AS HE ROSE THROUGH the Sox farm system, Nava kept hitting. And hitting. In 2009, splitting time between Salem, Virginia, and Portland, he batted a gaudy .352. In 2010, he led Pawtucket with a .294 average before joining the big club in June.

First at-bat, bases loaded. Philadelphia Phillies pitcher Joe Blanton threw Nava a fastball. Boom. It landed in the Sox bullpen. “You have got to be kidding!” exclaimed Fox Sports analyst Tim McCarver, who was working the national broadcast. Red Sox Nation thought much the same.

Nava played 59 more games with Boston that season, batting .242. In 2011, however, the storybook script went back in the drawer. The Sox put Nava on waivers that May, meaning any team could pick him up for virtually nothing. When no team bit, he was sent back to Pawtucket, where he batted a .268 with 10 home runs. Decent numbers, but not good enough to ensure his future as a Boston Red Sox.

In 2012, Nava was not even invited to Major League camp. Typically for him, he showed up early for spring training anyway. Never say Nava, indeed.

His persistence paid off. Again. Promoted from Pawtucket that May, he hit .243 in 88 games with six home runs and 33 runs batted in, a performance that won him the franchise’s Lou Gorman Award. Named for the late general manager, the honor is given annually to the Sox minor leaguer who has “demonstrated dedication and perseverance in overcoming obstacles” on his way to the majors, a description that clearly fit Nava.

The 2012 disaster of a season under rookie manager Bobby Valentine left a sour taste in fans’ mouths, though, calling into question what kind of team Boston would field in 2013. Nava has proved to be a key part of that turnaround, another testament to his work ethic and mental resilience. “Even when he got sent down and put on waivers, taken off the roster, not invited to spring training — all he does is keep going out and kind of proving guys wrong,” says first base coach Arnie Beyeler, who managed Nava in Portland and Pawtucket.

Third base coach Brian Butterfield came to Boston in the 2013 season from Toronto, where, he says, the advance scouting reports on Nava went from below-average outfielder to solid defender, reflecting the hard work Nava has put in to improve. With some players, “you have to use a little psychology in your approach,” says Butterfield. “Find out what pushes their buttons. With Daniel, you just tell him. ‘Look, today you were good. Or not good.’ He’s very receptive to coaching, hard or soft.”

Nava’s success has not gone unnoticed by other Major League hopefuls, either. During a spring training game, Nava was playing first base when Minnesota Twins infielder Chris Colabello reached on a hit. Like Nava, Colabello had gone undrafted out of college; he spent years with the Worcester Tornadoes, a now-defunct independent-league team. Turning to Nava, Colabello said, “You’re my inspiration.”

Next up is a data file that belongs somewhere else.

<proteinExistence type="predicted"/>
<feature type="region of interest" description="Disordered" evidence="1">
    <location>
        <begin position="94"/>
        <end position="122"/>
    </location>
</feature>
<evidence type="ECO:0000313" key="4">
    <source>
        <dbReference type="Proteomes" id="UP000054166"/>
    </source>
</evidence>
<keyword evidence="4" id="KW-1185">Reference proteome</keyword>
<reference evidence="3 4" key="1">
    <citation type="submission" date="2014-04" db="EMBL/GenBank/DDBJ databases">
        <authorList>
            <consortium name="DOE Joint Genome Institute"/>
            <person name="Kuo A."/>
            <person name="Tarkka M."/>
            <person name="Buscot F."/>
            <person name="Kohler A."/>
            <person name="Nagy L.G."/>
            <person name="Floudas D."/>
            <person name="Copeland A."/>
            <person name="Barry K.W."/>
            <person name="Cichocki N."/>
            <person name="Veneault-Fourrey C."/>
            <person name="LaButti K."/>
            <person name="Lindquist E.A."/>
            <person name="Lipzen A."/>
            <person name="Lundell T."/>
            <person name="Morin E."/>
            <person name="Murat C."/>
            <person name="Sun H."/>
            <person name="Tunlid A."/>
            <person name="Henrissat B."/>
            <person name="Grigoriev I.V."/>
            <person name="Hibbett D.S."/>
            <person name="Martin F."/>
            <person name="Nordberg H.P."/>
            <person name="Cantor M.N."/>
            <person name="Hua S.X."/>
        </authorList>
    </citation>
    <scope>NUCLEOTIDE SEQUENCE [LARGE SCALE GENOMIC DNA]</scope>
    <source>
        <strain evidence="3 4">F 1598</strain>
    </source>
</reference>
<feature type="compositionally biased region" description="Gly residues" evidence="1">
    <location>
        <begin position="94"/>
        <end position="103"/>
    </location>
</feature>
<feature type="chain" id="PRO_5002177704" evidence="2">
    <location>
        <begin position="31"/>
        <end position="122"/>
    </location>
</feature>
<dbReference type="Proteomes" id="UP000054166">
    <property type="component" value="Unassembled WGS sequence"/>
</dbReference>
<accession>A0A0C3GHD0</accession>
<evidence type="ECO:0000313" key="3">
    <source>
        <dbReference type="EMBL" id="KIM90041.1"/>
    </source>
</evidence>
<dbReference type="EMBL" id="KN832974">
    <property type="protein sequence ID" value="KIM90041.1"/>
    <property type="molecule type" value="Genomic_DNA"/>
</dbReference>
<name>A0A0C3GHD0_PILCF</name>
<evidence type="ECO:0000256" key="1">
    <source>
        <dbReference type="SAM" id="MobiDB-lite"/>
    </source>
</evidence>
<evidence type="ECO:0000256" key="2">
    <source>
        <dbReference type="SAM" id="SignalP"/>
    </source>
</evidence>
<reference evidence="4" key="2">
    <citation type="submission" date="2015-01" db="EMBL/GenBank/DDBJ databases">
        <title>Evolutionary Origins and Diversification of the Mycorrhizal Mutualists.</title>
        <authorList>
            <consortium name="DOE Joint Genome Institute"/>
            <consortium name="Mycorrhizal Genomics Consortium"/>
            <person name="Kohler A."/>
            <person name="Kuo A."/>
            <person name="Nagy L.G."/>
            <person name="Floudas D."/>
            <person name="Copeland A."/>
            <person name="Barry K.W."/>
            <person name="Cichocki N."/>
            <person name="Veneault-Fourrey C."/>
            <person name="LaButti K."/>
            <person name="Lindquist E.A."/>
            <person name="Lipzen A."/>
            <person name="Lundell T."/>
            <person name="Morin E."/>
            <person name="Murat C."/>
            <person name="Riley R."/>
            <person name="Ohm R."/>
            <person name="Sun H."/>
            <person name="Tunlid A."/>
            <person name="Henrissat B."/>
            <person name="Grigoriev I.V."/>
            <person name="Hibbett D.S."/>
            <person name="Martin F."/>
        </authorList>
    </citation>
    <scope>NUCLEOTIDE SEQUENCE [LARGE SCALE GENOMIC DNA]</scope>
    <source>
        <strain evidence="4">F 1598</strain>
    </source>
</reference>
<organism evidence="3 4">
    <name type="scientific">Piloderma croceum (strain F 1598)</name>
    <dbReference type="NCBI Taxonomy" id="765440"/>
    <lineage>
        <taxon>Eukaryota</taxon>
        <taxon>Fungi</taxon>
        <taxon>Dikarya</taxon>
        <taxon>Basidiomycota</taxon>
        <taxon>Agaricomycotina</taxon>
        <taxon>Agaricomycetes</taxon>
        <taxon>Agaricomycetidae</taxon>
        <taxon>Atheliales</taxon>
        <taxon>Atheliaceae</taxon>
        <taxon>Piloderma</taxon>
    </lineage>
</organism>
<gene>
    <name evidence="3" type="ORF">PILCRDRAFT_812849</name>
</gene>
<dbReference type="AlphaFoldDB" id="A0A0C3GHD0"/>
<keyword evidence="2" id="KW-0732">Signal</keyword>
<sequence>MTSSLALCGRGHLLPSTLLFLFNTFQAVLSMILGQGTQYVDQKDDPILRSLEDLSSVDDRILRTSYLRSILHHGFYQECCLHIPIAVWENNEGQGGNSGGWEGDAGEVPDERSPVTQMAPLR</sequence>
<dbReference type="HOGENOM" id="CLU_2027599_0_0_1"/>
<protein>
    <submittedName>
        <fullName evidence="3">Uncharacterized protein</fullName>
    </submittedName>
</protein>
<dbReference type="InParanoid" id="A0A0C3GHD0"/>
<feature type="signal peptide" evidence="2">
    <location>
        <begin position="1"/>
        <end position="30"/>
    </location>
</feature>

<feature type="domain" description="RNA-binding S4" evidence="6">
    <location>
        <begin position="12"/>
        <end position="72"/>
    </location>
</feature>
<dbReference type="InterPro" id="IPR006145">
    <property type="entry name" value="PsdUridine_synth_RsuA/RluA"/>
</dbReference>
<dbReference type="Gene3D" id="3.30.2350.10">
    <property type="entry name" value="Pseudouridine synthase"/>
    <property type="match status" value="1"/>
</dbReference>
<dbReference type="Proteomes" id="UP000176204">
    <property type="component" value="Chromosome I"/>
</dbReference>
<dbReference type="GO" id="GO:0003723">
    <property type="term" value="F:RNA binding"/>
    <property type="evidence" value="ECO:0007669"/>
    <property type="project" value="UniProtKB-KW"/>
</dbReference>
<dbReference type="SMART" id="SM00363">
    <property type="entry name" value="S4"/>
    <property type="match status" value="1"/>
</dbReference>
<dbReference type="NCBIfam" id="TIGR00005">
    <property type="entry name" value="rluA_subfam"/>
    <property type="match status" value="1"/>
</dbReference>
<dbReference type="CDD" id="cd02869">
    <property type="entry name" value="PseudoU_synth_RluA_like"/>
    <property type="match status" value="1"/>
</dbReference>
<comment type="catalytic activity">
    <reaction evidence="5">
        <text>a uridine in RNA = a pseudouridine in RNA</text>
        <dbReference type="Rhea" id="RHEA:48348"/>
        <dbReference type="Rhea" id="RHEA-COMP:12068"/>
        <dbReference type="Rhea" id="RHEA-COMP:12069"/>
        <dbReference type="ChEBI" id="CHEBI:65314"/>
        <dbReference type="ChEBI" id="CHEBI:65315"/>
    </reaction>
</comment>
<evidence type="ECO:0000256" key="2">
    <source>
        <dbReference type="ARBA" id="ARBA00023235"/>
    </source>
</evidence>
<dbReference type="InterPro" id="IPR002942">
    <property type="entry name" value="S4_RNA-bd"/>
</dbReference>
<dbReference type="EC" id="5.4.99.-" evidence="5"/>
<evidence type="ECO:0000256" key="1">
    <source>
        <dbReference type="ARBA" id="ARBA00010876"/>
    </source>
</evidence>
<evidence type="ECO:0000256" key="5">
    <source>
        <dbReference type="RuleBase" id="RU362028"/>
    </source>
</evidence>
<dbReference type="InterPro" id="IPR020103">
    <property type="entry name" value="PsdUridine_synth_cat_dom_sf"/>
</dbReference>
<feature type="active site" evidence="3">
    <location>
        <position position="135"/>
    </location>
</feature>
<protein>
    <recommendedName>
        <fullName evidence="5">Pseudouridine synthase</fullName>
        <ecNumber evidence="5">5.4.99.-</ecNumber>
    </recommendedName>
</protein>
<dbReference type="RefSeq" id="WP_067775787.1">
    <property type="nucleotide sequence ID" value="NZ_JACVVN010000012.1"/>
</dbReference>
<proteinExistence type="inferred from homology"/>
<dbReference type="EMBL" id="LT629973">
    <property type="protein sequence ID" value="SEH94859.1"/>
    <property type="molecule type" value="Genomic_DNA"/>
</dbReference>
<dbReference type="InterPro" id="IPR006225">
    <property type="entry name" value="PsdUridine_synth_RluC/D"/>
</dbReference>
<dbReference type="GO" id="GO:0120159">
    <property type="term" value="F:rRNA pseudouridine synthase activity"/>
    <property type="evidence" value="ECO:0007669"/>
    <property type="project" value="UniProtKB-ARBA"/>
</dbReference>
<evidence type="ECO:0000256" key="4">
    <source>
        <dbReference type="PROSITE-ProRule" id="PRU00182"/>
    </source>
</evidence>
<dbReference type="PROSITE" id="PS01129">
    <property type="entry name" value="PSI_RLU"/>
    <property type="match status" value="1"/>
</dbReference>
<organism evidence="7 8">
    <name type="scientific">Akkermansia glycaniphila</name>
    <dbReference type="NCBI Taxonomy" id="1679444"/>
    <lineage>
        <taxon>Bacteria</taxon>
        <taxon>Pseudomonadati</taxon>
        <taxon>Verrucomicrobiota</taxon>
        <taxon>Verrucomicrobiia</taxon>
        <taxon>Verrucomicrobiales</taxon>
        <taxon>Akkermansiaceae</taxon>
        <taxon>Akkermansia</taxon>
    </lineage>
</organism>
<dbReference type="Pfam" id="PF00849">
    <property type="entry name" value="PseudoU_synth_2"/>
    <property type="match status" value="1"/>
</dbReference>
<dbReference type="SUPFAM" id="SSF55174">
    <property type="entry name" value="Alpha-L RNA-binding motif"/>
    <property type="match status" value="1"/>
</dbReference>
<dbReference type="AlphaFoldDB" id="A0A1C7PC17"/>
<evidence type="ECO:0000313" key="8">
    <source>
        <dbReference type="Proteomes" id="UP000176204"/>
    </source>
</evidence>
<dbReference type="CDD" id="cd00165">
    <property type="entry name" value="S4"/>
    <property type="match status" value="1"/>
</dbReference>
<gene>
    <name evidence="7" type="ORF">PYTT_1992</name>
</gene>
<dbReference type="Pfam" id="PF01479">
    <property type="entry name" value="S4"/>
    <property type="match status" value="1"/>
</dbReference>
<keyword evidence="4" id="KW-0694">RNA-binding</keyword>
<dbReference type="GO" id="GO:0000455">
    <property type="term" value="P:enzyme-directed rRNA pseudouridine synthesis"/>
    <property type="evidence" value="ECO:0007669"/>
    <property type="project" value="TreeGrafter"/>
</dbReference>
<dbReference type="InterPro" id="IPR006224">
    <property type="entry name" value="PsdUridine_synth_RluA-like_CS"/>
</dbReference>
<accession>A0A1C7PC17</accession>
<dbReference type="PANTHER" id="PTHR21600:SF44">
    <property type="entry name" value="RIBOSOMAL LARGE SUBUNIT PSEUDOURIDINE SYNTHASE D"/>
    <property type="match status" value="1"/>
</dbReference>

Nava and Rachel Parker married in November in Pleasanton, California. JC Page


THE 2012-13 OFFSEASON was an eventful one for Nava. In November, he married Rachel Parker, whom he’d been dating since 2010. Born in Hawaii, Parker hails from Roseville, California, northeast of Sacramento. And on August 5, Parker gave birth to the couple’s first child, daughter Faith. They plan to make their offseason home in the Phoenix area. Nava trained there over the winter with teammates Jacoby Ellsbury and Jonny Gomes.

He and Rachel are “almost like little kids” when they have time to spend together, a smiling Nava confesses. “We want to go to the driving range, do little kid things. Go out on a boat, get out of the house, see a movie maybe. Just have fun.” He adds, grinning, “That’s obviously going to change when we have a little daughter.”

Heading into the 2013 season, Nava acquired his first agent, too, former big-league pitcher Joe Sambito. Signed through the season for $505,500, slightly above the Major League minimum, Nava will be eligible for arbitration in 2015, when he stands to earn a substantial pay raise should he keep performing as he has in 2013. Nava says he’s unconcerned about contract details at this point in his career. He just wants to play. “There’s a lot more to focus on right now than all the other stuff down the road,” he says.

Asked whether he might take up coaching after his playing days are over, Nava pauses for a moment. “I probably would like to,” he says, turning to watch his teammates sprint out for pregame practice. “The journey I’ve taken is so unique, I think I have a lot to offer. . . . With that said, I’m still learning off guys who’ve been in this league 10 to 12 years.” Helping younger players “is a passion of mine,” he continues. “I’ll obviously never have all the answers. But I think I do have something that can help them with motivation and inspiration.”

To fans who’ve been following his story so far, that would be an understatement.

Joseph P. Kahn is a Globe reporter. E-mail him at